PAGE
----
Easiest of all is to sign up for an upcoming hackathon, and try dribdat out as a participant. You can also visit the project's home page for instructions on how to quickly deploy it on your own server and set up your own events.
dribdat is a responsive Web application written using the Flask framework for Python and Bootstrap. Using dribdat's API, it is also possible to create a live dashboard, for example for use as Digital Signage at the event, or to connect apps like backboard. It runs on all major operating systems and databases. Take it for a spin!
Photo credit: MakeZurich 2018 by Christina Rieder CC BY-SA 4.0
The following questions were compiled as part of the projects DINAcon nomination, and last updated on May 5, 2021.
> How mature is the project?
Live and production ready.
> When was the project started?
> Under which license is your project licensed?
OSI/FSD-approved free software license (MIT)
> Does one need to sign a contributor agreement?
> How many different contributors did contribute to the project within the last 12 months?
> How many commits did your project receive within the last 12 months? Projects not having a version control system (e.g. Open Data projects or similar) can also specify changesets or similar.
> Was this project forked (split into different communities) in the past or is this project a fork of an other project? Please describe the situation (was it a friendly/unfriendly fork, what was the reason, what is the current state of the projects that are/were involved).
> If your project is based on a (public) GitLab instance, on Github, on Bitbucket, etc. that offers a metric like "followers" or "likes", what is the metric of your project?
38 stars, 17 forks
> Does the community meet in "real life" on a regular base (e.g. yearly, monthly, ...)? How many people do meet at such meetings?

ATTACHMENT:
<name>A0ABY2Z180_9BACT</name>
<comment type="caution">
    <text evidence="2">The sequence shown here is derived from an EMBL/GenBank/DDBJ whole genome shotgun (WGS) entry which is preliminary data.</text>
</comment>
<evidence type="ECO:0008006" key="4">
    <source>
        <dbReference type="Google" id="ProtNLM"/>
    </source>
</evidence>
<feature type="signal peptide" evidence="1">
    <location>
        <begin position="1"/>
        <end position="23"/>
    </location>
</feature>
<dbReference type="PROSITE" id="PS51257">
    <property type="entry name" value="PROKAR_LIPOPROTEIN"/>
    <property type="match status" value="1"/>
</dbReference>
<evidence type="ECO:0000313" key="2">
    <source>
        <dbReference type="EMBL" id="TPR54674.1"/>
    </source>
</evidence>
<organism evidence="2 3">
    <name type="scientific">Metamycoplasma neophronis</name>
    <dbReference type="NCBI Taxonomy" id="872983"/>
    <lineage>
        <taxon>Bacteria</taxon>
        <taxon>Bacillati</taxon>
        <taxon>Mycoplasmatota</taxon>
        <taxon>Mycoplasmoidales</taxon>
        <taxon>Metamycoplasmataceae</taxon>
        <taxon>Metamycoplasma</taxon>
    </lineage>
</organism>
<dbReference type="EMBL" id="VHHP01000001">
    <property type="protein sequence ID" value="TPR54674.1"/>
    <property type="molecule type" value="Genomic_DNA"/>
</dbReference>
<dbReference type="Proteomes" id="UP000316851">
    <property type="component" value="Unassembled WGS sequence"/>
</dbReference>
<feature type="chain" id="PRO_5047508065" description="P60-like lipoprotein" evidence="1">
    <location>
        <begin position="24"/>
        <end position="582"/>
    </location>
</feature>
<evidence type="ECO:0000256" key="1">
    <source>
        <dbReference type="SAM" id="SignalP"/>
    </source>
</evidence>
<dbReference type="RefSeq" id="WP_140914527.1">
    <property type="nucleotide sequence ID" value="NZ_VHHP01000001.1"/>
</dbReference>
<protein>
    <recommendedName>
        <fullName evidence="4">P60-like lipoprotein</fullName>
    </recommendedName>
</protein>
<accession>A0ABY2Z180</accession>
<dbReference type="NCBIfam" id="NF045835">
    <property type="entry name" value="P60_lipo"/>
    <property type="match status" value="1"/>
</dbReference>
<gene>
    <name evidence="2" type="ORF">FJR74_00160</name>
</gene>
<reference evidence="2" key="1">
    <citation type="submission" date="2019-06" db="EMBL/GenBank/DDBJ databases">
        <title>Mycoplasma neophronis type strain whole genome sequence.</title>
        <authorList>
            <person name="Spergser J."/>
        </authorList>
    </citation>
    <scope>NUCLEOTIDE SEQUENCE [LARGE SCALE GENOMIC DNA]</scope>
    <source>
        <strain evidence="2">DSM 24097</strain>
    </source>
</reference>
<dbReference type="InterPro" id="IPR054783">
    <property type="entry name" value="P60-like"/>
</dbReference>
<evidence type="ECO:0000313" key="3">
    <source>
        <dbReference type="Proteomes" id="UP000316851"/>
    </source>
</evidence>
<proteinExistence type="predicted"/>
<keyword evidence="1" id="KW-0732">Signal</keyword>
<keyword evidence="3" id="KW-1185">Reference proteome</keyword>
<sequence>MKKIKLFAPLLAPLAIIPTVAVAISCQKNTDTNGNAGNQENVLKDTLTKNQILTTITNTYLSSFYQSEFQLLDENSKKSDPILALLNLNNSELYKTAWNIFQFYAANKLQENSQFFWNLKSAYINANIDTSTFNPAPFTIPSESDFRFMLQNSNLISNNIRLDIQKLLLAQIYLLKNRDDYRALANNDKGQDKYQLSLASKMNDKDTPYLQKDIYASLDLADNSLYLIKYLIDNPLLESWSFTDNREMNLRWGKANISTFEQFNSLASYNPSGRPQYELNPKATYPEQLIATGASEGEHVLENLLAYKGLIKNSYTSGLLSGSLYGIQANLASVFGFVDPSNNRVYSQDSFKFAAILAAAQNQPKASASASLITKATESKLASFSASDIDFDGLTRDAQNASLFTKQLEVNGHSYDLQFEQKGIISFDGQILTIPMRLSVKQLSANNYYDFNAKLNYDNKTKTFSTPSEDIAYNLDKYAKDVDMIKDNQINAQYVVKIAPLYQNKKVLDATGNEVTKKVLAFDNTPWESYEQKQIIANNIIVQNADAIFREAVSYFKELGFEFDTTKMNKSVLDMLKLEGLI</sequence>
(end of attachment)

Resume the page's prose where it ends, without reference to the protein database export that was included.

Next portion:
Yes. We meet at least twice a year at events where we use, and further develop, this platform. There is a small group of people that has directly influenced, and continues to take an interest in, the course of this project. We have several online locations to share updates (notably on Mattermost, Discord and Slack).
> Do you have other metrics that you would like to share with us, which help us to understand how successful your project is?
Used at 50+ hackathons. The single largest installation has 750+ users.
> Does your project have a non-coder community e.g. UX designer, translator, marketing, etc.? What kind of non-coder people are involved in your project?
Yes. Hackathon participations are not just coders, and non-technical users who would like to discover open source activities are an important prerogative for this project. The process of running creative events like hackathons, combining our experience in code, is something we have aimed to build into all parts of the tool to make the event format accessible to an even wider public.
> Does your project offer something like "easy hacks" to make it easy to get a foot into the project?
Yes, there is a getting started page which can also be customized by the organisers. We have a community instance, where people can start their own events. To run your own instance of dribdat, there are clear installation instructions to follow.
> Please provide the page where we can find more information about the easy hacks.
For deployment see the README.
For usage notes, see the dribdat handbook.
For general guidelines, visit https://forum.opendata.ch/t/make-the-most-of-hackathon-season/167.